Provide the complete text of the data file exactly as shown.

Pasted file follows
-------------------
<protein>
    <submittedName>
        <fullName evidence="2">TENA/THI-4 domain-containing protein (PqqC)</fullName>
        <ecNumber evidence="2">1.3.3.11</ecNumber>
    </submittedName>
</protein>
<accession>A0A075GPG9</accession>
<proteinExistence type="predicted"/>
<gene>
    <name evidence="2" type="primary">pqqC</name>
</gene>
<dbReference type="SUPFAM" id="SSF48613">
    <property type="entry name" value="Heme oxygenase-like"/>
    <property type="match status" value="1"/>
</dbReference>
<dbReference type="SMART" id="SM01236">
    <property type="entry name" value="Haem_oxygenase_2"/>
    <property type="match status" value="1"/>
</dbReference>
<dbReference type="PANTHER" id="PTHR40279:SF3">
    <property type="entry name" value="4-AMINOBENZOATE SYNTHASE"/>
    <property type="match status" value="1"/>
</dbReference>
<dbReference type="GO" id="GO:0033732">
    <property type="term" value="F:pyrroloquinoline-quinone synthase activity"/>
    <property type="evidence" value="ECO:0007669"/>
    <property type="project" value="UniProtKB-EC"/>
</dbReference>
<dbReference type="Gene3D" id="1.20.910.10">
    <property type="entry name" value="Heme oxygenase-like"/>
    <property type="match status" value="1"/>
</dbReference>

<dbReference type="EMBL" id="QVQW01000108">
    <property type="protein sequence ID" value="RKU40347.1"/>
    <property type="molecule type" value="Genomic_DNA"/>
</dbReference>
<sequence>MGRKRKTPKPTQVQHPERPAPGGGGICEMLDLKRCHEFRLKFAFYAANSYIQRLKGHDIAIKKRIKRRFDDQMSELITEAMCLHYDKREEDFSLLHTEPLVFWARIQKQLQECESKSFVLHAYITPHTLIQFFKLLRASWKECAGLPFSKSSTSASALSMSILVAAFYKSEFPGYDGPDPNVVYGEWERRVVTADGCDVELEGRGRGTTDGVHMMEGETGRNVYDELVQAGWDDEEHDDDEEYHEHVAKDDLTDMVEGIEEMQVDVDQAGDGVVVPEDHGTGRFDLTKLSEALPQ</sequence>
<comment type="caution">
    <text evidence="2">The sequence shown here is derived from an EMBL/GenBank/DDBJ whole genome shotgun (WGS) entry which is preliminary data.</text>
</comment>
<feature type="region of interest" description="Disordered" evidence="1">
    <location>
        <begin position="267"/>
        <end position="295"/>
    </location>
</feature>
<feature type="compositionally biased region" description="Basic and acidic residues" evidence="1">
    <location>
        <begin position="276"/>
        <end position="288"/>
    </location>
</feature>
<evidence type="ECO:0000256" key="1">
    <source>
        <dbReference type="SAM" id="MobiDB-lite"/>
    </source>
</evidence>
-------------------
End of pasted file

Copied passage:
<protein>
    <submittedName>
        <fullName evidence="2">TENA/THI-4 domain-containing protein (PqqC)</fullName>
        <ecNumber evidence="2">1.3.3.11</ecNumber>
    </submittedName>
</protein>
<accession>A0A075GPG9</accession>
<proteinExistence type="predicted"/>
<gene>
    <name evidence="2" type="primary">pqqC</name>
</gene>
<dbReference type="SUPFAM" id="SSF48613">
    <property type="entry name" value="Heme oxygenase-like"/>
    <property type="match status" value="1"/>
</dbReference>
<dbReference type="SMART" id="SM01236">
    <property type="entry name" value="Haem_oxygenase_2"/>
    <property type="match status" value="1"/>
</dbReference>
<dbReference type="PANTHER" id="PTHR40279:SF3">
    <property type="entry name" value="4-AMINOBENZOATE SYNTHASE"/>
    <property type="match status" value="1"/>
</dbReference>
<dbReference type="GO" id="GO:0033732">
    <property type="term" value="F:pyrroloquinoline-quinone synthase activity"/>
    <property type="evidence" value="ECO:0007669"/>
    <property type="project" value="UniProtKB-EC"/>
</dbReference>
<dbReference type="Gene3D" id="1.20.910.10">
    <property type="entry name" value="Heme oxygenase-like"/>
    <property type="match status" value="1"/>
</dbReference>

<dbReference type="EMBL" id="QVQW01000108">
    <property type="protein sequence ID" value="RKU40347.1"/>
    <property type="molecule type" value="Genomic_DNA"/>
</dbReference>
<sequence>MGRKRKTPKPTQVQHPERPAPGGGGICEMLDLKRCHEFRLKFAFYAANSYIQRLKGHDIAIKKRIKRRFDDQMSELITEAMCLHYDKREEDFSLLHTEPLVFWARIQKQLQECESKSFVLHAYITPHTLIQFFKLLRASWKECAGLPFSKSSTSASALSMSILVAAFYKSEFPGYDGPDPNVVYGEWERRVVTADGCDVELEGRGRGTTDGVHMMEGETGRNVYDELVQAGWDDEEHDDDEEYHEHVAKDDLTDMVEGIEEMQVDVDQAGDGVVVPEDHGTGRFDLTKLSEALPQ</sequence>
<comment type="caution">
    <text evidence="2">The sequence shown here is derived from an EMBL/GenBank/DDBJ whole genome shotgun (WGS) entry which is preliminary data.</text>
</comment>
<feature type="region of interest" description="Disordered" evidence="1">
    <location>
        <begin position="267"/>
        <end position="295"/>
    </location>
</feature>
<feature type="compositionally biased region" description="Basic and acidic residues" evidence="1">
    <location>
        <begin position="276"/>
        <end position="288"/>
    </location>
</feature>
<evidence type="ECO:0000256" key="1">
    <source>
        <dbReference type="SAM" id="MobiDB-lite"/>
    </source>
</evidence>